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5 seminar perception Natsagmaa

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Endnotes
CASE INCIDENT 2
Predictions That Didn’t Quite Pan Out
Consider the following examples of predictions:
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Prediction: “More people are going to be put to work
this summer.”—Vice President Joe Biden (June 17, 2010)
Status: By August, job growth in the private sector
fell by two-thirds and unemployment increased to
9.8 percent in November.
Prediction: “The market is telling you that something
is not quite right. . . . The Chinese economy is going to
slow down regardless.”—Investment analyst Marc Faber
(May 3, 2010)
Status: The Chinese economy grew by 9.5 percent over
the rest of the year.
Prediction: A quick, prepackaged bankruptcy for
General Motors might stall, leading to “a long period
of bankruptcy which I believe would result in liquidation of the company.”—CEO Rick Wagoner (March 17,
2009)
Status: GM’s bankruptcy court lasted a mere 40 days,
and by September the company held $43 billion in cash.
Prediction: “My long-term opinion is that the bear market has several years left to run, and stock prices will go
a lot lower. . . . So any rally that happens is going to be a
bear market rally.”—Robert Prechter, CEO at research
company Elliot Wave International (February 27, 2009)
Status: The S&P 500 was up 64 percent from its lowest
point by the middle of December, and stocks have continued to perform well since.
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Prediction: “I think this is a case where Freddie Mac
(FRE) and Fannie Mae (FNM) are fundamentally
sound. They’re not in danger of going under. . . . I think
they are in good shape going forward.”—Representative
Barney Frank (July 14, 2008)
Status: Just 2 months later, the mortgage companies
were in conservatorship, and the government had
pledged to invest $100 billion in each.
Prediction: “I think Bob Steel’s the one guy I trust to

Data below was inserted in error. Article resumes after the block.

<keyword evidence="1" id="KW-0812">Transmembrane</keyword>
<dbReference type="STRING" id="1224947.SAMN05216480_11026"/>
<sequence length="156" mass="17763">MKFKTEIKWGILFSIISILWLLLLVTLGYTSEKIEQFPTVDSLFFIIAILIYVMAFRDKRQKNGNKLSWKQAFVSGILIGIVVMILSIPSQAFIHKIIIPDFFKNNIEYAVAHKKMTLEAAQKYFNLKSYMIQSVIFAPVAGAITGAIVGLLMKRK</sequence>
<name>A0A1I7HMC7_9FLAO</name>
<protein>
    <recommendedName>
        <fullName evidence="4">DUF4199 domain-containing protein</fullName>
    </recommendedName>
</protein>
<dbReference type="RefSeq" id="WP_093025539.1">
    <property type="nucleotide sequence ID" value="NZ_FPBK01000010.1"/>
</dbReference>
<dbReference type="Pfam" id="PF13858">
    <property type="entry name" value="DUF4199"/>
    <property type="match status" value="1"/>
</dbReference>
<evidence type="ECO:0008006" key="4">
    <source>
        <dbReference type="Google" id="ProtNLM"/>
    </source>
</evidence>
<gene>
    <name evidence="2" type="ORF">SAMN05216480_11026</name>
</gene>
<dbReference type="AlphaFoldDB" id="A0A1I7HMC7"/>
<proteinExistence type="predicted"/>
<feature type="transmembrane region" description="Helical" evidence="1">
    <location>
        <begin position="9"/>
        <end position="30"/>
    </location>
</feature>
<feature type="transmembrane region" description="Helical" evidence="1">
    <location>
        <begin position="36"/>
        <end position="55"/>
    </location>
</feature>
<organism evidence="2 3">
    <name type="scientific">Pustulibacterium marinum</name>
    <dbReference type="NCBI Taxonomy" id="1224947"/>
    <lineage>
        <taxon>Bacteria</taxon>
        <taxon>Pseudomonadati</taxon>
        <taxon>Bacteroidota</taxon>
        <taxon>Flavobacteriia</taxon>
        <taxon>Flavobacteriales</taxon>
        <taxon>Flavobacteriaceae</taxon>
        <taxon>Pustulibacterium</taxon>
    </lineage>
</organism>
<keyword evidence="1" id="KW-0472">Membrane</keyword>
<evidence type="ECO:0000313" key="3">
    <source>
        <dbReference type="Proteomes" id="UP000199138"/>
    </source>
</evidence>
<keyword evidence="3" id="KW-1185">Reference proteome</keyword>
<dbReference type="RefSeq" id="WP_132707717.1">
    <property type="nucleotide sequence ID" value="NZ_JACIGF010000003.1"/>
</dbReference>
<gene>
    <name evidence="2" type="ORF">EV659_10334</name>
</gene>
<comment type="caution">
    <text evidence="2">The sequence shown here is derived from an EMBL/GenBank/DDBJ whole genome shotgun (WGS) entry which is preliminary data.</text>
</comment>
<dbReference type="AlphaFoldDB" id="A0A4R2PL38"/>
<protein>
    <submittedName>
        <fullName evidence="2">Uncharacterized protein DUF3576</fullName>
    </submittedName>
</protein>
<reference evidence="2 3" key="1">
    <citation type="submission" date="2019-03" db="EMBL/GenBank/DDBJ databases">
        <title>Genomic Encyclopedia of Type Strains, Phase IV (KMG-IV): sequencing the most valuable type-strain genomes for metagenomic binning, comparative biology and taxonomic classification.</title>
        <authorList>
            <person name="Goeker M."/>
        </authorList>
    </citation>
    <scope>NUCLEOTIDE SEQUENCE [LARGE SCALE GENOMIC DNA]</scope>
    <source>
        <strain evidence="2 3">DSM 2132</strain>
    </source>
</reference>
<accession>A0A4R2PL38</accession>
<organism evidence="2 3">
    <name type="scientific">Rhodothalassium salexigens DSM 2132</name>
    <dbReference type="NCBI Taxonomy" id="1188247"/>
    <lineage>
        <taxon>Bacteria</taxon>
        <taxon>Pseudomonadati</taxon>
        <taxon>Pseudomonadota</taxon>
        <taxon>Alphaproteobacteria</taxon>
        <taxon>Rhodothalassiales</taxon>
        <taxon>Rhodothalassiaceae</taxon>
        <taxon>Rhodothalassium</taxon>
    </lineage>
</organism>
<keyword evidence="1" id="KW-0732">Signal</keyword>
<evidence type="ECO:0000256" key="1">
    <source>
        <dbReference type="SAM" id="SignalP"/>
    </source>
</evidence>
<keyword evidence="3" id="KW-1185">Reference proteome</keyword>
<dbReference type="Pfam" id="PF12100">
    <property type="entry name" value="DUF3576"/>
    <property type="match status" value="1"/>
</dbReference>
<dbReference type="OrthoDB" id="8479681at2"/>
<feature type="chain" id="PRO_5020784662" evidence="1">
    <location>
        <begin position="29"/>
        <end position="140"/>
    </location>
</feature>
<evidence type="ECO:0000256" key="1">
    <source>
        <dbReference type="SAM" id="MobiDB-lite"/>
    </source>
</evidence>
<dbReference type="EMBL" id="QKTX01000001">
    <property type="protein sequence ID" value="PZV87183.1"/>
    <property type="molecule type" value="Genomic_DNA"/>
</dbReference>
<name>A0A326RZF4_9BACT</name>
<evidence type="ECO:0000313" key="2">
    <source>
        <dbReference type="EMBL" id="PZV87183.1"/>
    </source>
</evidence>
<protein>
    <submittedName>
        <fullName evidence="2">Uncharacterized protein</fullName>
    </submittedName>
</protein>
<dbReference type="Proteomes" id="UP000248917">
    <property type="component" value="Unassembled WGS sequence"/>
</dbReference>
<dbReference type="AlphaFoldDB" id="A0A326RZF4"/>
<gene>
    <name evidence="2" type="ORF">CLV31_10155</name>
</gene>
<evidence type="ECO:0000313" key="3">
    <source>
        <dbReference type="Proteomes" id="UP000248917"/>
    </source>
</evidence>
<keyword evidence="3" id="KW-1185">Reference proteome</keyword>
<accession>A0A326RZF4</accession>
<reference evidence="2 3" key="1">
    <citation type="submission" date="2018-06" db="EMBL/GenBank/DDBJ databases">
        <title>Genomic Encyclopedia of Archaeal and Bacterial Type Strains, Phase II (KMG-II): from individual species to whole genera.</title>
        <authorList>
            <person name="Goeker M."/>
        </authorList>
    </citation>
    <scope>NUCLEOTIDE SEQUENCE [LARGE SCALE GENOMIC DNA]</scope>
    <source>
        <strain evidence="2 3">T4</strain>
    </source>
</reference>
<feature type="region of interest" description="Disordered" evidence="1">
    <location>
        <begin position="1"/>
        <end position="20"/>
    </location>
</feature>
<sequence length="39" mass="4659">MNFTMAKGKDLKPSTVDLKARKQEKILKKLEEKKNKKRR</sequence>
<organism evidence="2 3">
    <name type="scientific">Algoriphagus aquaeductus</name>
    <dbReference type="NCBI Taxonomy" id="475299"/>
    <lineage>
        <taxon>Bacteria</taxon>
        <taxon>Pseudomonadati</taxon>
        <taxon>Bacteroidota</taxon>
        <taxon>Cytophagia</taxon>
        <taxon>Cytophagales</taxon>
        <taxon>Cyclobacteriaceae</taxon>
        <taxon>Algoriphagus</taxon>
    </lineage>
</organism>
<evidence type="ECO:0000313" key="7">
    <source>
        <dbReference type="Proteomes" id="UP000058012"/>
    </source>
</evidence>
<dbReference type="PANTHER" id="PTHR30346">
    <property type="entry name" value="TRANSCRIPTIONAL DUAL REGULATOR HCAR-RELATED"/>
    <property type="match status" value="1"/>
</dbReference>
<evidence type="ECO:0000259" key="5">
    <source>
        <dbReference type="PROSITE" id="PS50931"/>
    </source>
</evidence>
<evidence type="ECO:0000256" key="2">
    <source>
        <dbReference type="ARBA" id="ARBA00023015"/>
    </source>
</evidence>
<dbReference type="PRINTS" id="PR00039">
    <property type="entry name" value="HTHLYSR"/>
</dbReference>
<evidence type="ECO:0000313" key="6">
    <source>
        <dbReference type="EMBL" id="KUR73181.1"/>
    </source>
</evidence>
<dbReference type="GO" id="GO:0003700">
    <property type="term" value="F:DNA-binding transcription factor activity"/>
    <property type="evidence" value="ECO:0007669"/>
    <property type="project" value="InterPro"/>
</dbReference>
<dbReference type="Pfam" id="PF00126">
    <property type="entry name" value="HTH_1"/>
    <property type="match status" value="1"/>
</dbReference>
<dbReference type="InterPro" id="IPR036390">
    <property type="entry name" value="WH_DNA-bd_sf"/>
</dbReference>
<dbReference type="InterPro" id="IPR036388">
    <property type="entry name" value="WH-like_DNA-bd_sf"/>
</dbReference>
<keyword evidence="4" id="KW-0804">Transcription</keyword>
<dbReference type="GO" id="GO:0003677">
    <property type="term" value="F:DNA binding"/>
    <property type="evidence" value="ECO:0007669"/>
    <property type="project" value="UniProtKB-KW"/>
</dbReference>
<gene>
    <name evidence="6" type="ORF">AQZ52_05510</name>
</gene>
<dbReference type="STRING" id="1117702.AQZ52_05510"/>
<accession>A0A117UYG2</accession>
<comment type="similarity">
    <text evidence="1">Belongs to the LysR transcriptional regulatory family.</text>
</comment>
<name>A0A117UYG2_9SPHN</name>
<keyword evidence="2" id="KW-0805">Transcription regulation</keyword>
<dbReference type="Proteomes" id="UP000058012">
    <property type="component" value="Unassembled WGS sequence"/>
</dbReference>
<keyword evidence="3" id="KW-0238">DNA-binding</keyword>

turn this bank around, which is why I’ve told you on
weakness to buy Wachovia.”—CNBC commentator Jim
Cramer (March 11, 2008)
Status: Investors fled Wachovia within the next 2 weeks,
and the company nearly failed, with shares losing half
their value from September 15 to December 29.
Questions
1. Despite the difficulty of making predictions, many
people confidently make assertions about what will
happen in the future. Why do you think this is?
2. What perceptual or decision-making errors can you
identify in these predictions?
3. Can you think of some predictions you’ve made that
haven’t turned out the way you expected?
4. Why do you think it’s so hard to make accurate
predictions?
Sources: Based on J. E. Keating, “The 10 Worst Predictions for 2010,” Foreign Policy (December 17, 2010),
www.foreignpolicy.com; P. Coy, “Worst Predictions about 2009,” Bloomberg Businessweek (December 15,
2009), www.businessweek.com; and P. Coy, “Worst Predictions about 2008,” BusinessWeek (January 12,
2009), pp. 15–16.
ENDNOTES
1. H. H. Kelley, “Attribution in Social Interaction,” in E. Jones
et al. (eds.), Attribution: Perceiving the Causes of Behavior
(Morristown, NJ: General Learning Press, 1972); and
M. J. Martinko, P. Harvey, and M. T. Dasborough,
“Attribution Theory in the Organizational Sciences: A Case
of Unrealized Potential,” Journal of Organizational Behavior 32,
no. 1 (2011), pp. 144–149.
2. See L. Ross, “The Intuitive Psychologist and His
Shortcomings,” in L. Berkowitz (ed.), Advances in
Experimental Social Psychology, vol. 10 (Orlando, FL: Academic
Press, 1977), pp. 174–220; and A. G. Miller and T. Lawson,
“The Effect of an Informational Option on the Fundamental
Attribution Error,” Personality and Social Psychology Bulletin 15,
no. 2 (1989), pp. 194–204.
3. See, for instance, N. Epley and D. Dunning, “Feeling ‘Holier
Than Thou’: Are Self-Serving Assessments Produced by
Errors in Self- or Social Prediction?” Journal of Personality and
Social Psychology 76, no. 6 (2000), pp. 861–875; M. Goerke, J.
Moller, S. Schulz-Hardt, U. Napiersky, and D. Frey, “‘It’s Not
My Fault—But Only I Can Change It’: Counterfactual and
Prefactual Thoughts of Managers,” Journal of Applied Psychology
89, no. 2 (2004), pp. 279–292; and E. G. Hepper, R. H.
Gramzow, and C. Sedikides, “Individual Differences in SelfEnhancement and Self-Protection Strategies: An Integrative
Analysis,” Journal of Personality 78, no. 2 (2010), pp. 781–814.
4. See D. M. Cain and A. S. Little, “Everyone’s a Little Bit
Biased (even Physicians),” JAMA: Journal of the American
Medical Association 299, no. 24 (2008), pp. 2893–2895.
5. See, for instance, A. H. Mezulis, L. Y. Abramson,
J. S. Hyde, and B. L. Hankin, “Is There a Universal Positivity
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